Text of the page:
Month: July 2012

Zahid Rafiq

Mapping the Occupation in Kashmir- 3

These short pieces locate the places in different areas of Kashmir that are under military occupation. The aim of this small endeavor is to illuminate the physical density of the infrastructure of militarization in Kashmir, to make visible what is being invisibalized in the discourses of normality. Zahid Rafiq’s piece is not written for this project, but his report on torture centers in Srinagar clearly takes the project forward in adding another layer to the project of locating the military occupation, by shedding light on these horrifying places camouflaged deep inside military camps. His piece highlights how some of these places which have bloody pasts are being transformed into residences of pro-India politicians in efforts to mop their trails off from the landscape of military terror.


From Christian Science Monitor: In Kashmir, old torture centers get makeover

In the foothills around Srinagar, overlooking tranquil Dal Lake, sits the stately bungalow of a former chief minister of Kashmir. The lawn is perfectly cropped and the air filled with birdsong.

But for Abdul Qadeer, who was once imprisoned in the house, the place evokes memories of howls of pain and the smell of flesh. (more…)

Cathy Scott-Clark

From The Guardian: “The Mass Graves of Kashmir”

“One sodden evening in April 2010, an Indian army major from the 4¬†Rajputana Rifles arrived at a remote police post where the mountains gather in a half-hitch around Kashmir, India‘s northernmost state. Major Opinder Singh “seemed in a hurry”, a duty policeman recalled. Up in the heights of the Pir Panjal range, down through which the major had descended, it was snowing and his boots let in water. “The officer reported that the previous night his men had killed three Pakistani terrorists who had crossed over into our Machil sector,” the policeman recalled. “Where are the bodies?” the policeman had asked, filling in a First Information Report that started a criminal enquiry. “They were buried where they were shot,” the major retorted, before taking off in his jeep.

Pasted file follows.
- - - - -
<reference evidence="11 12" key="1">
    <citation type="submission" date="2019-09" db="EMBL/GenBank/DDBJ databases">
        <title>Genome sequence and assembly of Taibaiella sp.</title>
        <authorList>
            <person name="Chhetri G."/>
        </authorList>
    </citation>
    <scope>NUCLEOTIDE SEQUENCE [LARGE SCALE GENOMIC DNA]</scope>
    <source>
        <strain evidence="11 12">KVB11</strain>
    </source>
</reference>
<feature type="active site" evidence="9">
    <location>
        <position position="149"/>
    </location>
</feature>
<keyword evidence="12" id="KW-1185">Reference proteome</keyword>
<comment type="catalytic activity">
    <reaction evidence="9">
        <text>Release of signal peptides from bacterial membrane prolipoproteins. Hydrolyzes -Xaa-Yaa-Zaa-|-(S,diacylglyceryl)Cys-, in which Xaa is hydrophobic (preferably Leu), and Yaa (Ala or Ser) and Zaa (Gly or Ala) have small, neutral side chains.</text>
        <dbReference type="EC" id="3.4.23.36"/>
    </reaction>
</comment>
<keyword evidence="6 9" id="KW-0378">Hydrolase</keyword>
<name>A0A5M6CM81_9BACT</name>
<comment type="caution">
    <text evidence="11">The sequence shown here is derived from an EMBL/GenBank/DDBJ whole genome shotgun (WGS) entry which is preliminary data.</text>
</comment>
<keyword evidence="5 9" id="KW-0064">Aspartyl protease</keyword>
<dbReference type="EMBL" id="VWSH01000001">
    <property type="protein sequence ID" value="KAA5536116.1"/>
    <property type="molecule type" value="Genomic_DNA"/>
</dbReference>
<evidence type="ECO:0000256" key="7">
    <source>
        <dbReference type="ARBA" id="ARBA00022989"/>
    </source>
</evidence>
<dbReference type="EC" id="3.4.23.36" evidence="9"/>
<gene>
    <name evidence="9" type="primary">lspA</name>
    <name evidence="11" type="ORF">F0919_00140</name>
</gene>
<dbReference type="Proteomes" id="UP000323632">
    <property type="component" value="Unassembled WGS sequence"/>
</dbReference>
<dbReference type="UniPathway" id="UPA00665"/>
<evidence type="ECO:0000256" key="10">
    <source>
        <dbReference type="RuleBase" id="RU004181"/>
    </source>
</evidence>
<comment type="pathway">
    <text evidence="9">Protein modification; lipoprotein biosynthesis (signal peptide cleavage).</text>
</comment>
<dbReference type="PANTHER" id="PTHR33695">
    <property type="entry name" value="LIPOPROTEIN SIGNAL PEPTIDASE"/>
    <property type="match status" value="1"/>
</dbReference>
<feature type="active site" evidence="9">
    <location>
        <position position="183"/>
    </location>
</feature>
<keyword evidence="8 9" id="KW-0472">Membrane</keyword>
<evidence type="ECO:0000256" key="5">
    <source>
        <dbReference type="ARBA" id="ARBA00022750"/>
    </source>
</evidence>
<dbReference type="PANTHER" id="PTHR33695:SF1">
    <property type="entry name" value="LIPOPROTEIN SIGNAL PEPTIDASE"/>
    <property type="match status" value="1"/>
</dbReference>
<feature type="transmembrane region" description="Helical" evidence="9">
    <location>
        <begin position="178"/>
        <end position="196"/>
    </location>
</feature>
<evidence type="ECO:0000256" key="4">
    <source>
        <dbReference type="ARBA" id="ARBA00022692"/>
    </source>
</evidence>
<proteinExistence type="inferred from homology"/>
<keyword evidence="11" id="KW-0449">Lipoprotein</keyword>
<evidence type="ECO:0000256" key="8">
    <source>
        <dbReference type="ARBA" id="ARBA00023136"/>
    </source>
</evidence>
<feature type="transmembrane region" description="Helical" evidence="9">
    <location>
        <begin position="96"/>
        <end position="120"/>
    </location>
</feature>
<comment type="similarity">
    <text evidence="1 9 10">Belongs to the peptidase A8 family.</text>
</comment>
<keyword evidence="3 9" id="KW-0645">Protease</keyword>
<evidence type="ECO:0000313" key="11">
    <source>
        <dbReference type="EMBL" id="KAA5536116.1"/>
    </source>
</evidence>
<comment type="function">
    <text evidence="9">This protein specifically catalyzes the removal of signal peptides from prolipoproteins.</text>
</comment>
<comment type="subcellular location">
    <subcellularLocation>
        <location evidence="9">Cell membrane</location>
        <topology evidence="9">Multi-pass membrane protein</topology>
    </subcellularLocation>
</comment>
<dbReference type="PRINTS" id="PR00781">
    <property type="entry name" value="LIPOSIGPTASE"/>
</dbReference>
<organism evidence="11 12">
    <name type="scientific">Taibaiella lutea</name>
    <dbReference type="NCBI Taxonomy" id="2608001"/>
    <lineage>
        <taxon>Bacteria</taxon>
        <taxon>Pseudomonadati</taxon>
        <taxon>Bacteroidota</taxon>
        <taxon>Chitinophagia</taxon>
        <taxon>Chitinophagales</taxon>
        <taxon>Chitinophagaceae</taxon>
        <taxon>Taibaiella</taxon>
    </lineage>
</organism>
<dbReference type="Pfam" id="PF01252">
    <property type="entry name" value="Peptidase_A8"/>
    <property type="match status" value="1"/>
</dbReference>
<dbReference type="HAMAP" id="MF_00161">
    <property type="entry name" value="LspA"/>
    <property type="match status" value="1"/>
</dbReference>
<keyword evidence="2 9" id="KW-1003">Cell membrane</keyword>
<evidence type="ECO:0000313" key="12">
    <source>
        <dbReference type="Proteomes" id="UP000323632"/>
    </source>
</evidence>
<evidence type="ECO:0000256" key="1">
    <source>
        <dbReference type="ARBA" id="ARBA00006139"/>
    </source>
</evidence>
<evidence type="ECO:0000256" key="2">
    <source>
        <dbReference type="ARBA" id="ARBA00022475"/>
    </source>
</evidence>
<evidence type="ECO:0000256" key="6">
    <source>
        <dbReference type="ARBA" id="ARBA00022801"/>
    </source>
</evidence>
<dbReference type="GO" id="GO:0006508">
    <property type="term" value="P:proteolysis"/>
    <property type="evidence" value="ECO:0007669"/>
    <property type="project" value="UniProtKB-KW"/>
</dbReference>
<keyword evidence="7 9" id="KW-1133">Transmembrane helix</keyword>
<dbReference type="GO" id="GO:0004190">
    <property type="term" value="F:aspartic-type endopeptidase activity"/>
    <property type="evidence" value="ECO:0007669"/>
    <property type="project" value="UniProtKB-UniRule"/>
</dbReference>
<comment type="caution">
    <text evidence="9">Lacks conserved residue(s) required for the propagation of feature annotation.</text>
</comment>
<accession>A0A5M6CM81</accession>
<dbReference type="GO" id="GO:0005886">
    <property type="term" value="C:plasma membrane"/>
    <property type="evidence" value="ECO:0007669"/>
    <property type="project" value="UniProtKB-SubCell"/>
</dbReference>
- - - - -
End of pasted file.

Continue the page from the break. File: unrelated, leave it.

“It was not unusual,” the policeman¬†later told investigators, when questioned as to why he had not insisted on viewing the corpses or checking the identities. Kashmir had been in turmoil since Partition in 1947 and on a virtual war footing for the past two decades, with some estimates placing the dead at 70,000. Strung with razor wire and anti-missile netting, the state had been transformed into one of the most militarised places on earth, with one Indian paramilitary or soldier stationed for every 17 residents. The Pakistani intelligence services and military trained and funded a legion of irregulars, who infiltrated over the mountains to kick-start a full-blown insurgency in 1989, keeping the Indian-ruled portion of the Muslim-majority state permanently alight. (more…)